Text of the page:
Because certainty is a full stop. It doesn't allow for movement. It doesn't allow for mistakes or different points of view. Once we use certainty as an antidote to uncertainty, man, all sorts of divisional crap gets let loose.

The opposite of doubt is actually confidence. Which is a whole different ballgame. Confidence has loads of room for movement, it allows for mistakes and different points of view and once we start feeling confident, then all sorts of unified stuff starts to happen.

Forth: Doubt isn't the same as belief.

Everyone knows the self-doubt routine that goes: The world is a horrible place. I'm

useless. No one will help me. I can't do anything. Feels like doubt, right? But this little slipstream of thinking isn't doubt, it's belief - I know these things to be true.

Any doubts that profess to be true are not doubts. They're beliefs.

Doubt on the other hand won't fix it's damn flag to anything.

Fifth: Doubt is about choice.

Doubt might make us feel like we can't trust ourselves with our own legs, but in a messed up way it actually allows us to stop and assess a situation.

THE PROBLEM WITH THIS STRATEGY is that doubt always comes with that familiar stench of failure - which triggers every single one of our anxieties. Right about now we couldn't jump if our lives depended on it.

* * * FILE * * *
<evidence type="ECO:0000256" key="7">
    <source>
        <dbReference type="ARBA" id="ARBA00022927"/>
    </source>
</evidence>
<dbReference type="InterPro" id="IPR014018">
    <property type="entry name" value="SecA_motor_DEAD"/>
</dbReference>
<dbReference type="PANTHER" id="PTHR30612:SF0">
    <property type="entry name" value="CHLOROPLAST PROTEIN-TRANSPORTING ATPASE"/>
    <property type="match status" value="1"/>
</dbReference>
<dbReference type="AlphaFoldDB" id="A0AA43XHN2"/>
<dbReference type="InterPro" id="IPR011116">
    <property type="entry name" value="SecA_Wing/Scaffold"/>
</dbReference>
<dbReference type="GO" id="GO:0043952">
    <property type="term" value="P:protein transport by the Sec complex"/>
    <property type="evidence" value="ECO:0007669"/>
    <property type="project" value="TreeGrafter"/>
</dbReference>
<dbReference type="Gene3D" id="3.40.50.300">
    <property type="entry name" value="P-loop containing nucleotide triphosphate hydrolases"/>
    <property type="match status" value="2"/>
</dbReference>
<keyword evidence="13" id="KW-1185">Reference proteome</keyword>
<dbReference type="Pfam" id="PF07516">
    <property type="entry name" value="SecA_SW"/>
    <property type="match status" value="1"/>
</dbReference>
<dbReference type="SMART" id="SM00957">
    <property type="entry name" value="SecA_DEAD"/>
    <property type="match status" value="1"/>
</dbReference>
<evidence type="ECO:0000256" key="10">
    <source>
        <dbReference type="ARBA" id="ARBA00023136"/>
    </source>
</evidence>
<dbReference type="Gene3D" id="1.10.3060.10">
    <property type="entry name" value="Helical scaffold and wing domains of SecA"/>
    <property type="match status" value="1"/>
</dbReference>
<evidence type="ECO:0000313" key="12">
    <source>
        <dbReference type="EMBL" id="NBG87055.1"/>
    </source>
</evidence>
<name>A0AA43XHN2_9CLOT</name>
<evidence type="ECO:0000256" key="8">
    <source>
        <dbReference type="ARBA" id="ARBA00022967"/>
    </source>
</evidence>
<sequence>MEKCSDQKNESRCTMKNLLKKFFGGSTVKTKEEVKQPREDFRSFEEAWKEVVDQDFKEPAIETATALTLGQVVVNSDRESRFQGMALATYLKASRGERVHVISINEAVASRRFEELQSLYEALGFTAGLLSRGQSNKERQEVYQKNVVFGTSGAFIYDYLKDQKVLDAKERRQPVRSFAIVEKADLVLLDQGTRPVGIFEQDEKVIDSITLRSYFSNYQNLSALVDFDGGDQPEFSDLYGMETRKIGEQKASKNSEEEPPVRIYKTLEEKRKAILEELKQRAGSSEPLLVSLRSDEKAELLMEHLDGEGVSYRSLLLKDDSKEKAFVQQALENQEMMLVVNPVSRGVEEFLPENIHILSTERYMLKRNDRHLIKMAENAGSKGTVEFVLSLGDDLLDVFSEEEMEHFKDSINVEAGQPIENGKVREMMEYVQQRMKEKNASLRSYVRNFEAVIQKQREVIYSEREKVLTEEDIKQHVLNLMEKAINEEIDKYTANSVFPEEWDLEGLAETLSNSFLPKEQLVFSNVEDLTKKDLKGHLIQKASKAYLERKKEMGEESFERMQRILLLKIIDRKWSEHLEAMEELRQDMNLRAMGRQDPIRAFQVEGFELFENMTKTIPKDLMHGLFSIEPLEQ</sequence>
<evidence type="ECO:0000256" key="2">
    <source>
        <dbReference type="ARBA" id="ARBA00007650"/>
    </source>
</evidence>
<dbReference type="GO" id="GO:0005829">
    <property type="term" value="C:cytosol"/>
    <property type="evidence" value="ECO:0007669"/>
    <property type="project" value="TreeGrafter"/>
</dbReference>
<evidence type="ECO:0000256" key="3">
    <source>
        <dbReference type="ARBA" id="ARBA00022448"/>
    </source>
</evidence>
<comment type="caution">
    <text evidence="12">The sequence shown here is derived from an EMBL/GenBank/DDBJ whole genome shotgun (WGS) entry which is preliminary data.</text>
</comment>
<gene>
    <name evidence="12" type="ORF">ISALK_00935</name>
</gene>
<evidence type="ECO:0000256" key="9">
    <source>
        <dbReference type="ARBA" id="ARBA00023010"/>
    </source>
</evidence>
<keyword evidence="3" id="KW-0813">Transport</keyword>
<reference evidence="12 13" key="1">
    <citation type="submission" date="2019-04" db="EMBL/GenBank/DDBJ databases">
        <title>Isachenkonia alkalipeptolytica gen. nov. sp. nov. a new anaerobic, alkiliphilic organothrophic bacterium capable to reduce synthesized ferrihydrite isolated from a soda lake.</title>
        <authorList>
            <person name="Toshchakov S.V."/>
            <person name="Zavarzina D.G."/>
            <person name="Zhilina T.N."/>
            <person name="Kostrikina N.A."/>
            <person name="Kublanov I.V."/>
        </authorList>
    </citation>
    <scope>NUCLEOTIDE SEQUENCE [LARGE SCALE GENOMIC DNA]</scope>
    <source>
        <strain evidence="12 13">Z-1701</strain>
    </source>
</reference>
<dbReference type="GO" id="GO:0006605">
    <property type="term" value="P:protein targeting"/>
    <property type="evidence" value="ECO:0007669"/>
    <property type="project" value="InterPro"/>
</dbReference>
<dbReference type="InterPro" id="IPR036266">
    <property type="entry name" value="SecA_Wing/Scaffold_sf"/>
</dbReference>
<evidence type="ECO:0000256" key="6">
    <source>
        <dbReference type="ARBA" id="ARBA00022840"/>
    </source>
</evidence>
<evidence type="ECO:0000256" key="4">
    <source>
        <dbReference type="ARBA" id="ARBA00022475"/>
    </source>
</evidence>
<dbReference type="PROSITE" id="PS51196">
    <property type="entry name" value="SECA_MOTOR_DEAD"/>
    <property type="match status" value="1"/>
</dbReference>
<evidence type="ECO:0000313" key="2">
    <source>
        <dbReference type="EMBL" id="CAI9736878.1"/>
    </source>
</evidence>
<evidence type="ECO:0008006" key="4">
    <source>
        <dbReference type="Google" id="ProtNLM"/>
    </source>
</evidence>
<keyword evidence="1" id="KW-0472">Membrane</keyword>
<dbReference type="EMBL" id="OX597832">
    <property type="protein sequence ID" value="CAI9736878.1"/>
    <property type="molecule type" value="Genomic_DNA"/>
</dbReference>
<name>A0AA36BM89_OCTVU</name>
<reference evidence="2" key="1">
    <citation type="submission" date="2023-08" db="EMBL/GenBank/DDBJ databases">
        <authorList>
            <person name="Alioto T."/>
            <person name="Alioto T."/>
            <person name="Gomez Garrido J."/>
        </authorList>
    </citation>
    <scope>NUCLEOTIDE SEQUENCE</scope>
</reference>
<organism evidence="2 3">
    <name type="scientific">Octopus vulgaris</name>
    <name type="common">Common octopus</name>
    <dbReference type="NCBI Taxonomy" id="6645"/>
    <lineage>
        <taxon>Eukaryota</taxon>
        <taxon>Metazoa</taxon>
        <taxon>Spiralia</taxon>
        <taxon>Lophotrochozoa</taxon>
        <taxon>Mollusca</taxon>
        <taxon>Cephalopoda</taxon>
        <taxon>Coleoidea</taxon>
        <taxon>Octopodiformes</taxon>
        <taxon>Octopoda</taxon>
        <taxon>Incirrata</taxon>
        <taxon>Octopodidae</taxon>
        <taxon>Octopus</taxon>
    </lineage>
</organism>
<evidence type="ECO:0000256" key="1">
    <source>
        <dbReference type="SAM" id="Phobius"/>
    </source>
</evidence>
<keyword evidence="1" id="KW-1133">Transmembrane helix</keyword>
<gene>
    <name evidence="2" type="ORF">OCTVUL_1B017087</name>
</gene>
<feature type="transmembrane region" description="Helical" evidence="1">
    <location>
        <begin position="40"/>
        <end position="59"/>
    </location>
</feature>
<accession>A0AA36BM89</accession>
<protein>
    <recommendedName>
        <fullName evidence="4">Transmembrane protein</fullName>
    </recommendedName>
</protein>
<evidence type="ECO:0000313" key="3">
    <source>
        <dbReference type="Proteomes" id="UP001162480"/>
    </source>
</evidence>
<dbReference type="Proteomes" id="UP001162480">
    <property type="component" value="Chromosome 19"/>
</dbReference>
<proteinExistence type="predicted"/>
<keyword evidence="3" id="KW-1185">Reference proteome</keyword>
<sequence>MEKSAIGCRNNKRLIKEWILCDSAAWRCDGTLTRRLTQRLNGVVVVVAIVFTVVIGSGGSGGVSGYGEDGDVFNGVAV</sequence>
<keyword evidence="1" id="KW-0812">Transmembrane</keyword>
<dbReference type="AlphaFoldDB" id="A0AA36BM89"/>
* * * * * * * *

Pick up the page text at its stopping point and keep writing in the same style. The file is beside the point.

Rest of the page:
Sixth: Doubt can be uber useful.

In a weird, backhanded way, doubt is showing us where we are most uncertain. Which is great, coz it's not always obvious. AND Lucky for us doubt stinks of failure. Which lights up areas of uncertainty like a runway.

Doubt gives us an opportunity to stop and look at our options. And instead of paralysing us, doubt shows us where we most need to focus our understanding and attention by highlighting the areas of our lives where we feel the most powerless.

Doubt isn't screaming out for certainty; it's just waiting on confidence.


Doubt comes across as the mother of all saboteurs, but actually it's a part of an awesome creative process designed to protect us. So how about we spin this Negative Nelly on it's head?

  • Get curious about doubt: Next time you catch that familiar whiff of failure: stop, look and listen. And instead of scrabbling for certainty, relax into confidence. See what happens.

  • And talking of uncertainty: see if you can spot the mind's tendency to crave solutions. There are times when we just don't have all the information yet, or we're just not ready to make a decision. What if 'I don't know' was the right answer? Try it out. See how it feels.

It's like we have this fabulous toolbox of knowledge and experience, and we just go on using the same old hammer and screwdriver. By trying out different ways of looking at our thinking habits we become more creative, more tolerant and more accepting of ourselves, and through a process of association we become more creative, tolerant and accepting way of being out there in the world. Way to go, us!

DON'T FORGET, finding out the things that don't work is as important as finding the things that do. Don't believe anything - test it all out. Take it slow. Cut yourself a load of slack, and remember that change is the hardest thing we ever do.